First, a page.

Philadelphia — Although Democratic presidential nominee Hillary Clinton has low approval ratings among voters, party leaders said Wednesday that they don't view her as a drag on other Democrats on the ballot in North Carolina.
"There's no question she helps down-ballot candidates," 4th District Congressman David Price said.
"Every candidate has his negatives," 1st District Congressman G.K. Butterfield said, forecasting that the historical importance of Clinton's run as the first female major-party candidate will drive Democratic voters to the polls and boost other Democratic candidates, from Congress to county commissioner.
"It's going to be an exciting election. I'm predicting North Carolina is going to turn out at its highest rate ever because so much is at stake," Butterfield said. "We're not going to build walls and build fences. We're going to build bridges and bring people together."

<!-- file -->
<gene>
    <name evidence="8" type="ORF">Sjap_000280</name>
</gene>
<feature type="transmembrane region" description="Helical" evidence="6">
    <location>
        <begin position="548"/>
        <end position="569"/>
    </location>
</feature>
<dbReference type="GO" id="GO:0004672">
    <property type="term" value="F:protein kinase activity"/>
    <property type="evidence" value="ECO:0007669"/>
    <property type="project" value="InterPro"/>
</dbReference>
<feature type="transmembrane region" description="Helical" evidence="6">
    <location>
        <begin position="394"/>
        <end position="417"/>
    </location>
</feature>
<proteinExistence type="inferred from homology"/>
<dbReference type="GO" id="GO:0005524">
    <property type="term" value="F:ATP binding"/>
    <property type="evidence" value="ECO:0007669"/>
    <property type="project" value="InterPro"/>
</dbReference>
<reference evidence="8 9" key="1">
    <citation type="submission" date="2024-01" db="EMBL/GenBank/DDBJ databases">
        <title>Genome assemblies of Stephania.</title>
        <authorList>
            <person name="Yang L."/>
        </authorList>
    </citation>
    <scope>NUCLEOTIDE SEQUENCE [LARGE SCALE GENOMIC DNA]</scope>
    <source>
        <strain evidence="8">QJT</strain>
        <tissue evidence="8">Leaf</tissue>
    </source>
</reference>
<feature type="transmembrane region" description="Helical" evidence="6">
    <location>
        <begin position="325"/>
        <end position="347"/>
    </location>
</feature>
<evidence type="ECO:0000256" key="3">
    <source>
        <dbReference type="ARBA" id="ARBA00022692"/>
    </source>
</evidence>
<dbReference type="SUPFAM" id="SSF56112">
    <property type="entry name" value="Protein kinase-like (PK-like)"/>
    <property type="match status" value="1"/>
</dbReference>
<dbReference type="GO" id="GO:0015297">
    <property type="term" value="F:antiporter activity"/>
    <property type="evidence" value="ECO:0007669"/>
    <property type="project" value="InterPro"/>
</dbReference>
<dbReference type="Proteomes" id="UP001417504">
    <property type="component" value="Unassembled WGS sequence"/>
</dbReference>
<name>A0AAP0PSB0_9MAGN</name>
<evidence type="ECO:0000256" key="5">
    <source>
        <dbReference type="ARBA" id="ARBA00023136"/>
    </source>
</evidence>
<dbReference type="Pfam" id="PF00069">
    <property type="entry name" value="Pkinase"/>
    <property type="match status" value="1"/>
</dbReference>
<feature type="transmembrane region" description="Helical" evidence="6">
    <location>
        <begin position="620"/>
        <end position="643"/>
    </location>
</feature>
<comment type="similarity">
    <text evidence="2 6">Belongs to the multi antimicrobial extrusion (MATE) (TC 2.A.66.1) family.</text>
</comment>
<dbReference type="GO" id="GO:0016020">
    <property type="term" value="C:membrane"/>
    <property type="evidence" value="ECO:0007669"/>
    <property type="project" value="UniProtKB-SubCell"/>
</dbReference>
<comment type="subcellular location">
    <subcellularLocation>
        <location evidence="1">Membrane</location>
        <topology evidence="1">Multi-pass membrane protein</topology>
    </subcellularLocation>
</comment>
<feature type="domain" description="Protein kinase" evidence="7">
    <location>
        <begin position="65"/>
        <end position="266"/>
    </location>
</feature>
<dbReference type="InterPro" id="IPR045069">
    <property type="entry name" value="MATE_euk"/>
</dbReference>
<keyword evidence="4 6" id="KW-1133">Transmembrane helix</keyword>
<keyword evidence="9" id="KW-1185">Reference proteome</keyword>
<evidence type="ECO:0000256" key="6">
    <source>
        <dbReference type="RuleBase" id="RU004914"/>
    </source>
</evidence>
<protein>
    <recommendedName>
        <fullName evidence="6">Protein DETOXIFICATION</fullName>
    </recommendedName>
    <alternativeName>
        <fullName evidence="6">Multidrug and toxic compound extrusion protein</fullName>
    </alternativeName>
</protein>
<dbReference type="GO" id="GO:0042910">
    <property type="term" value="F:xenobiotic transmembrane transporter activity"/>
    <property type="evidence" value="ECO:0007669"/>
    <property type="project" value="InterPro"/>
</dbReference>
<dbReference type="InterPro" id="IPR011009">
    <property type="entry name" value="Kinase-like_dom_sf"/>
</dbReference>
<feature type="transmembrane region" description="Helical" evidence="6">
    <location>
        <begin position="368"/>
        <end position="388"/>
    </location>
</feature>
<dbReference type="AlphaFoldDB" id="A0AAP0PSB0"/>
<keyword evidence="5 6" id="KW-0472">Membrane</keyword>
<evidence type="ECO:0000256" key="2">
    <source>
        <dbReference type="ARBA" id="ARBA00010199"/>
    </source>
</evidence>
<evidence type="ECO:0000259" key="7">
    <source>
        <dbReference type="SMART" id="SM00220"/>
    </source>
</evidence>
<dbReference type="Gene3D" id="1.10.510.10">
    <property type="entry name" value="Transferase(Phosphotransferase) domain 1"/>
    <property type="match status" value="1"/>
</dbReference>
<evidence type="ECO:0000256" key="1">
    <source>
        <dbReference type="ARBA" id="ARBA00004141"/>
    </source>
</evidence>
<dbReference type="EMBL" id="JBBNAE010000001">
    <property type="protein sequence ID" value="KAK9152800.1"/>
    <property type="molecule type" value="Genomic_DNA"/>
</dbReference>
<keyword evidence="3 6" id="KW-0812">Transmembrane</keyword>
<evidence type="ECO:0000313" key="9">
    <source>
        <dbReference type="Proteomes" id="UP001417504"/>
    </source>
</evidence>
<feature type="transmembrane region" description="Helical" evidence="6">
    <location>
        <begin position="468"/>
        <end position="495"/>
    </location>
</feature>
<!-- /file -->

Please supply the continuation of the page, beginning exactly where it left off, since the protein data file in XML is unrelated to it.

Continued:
"This has a special meaning and special passion in North Carolina because, while we're trying to elect a very qualified and very accomplished president, we're also trying to save our state," Price said.
While 12th District Congresswoman Alma Adams agrees that Clinton can boost Democrats, she said she also thinks a controversial Republican ticket led by Donald Trump – like Clinton, he also has low approval ratings – does even more to fire up the Democratic base.
"I think it's going to excite people to come out so we can change the direction of our state and our nation, so we can change that legislature and get a new governor," Adams said.
Attorney General Roy Cooper, the Democratic gubernatorial candidate, skipped the Democratic National Convention in Philadelphia, preferring to campaign in North Carolina, much as Republican Gov. Pat McCrory did last week instead of attending the Republican National Convention in Cleveland.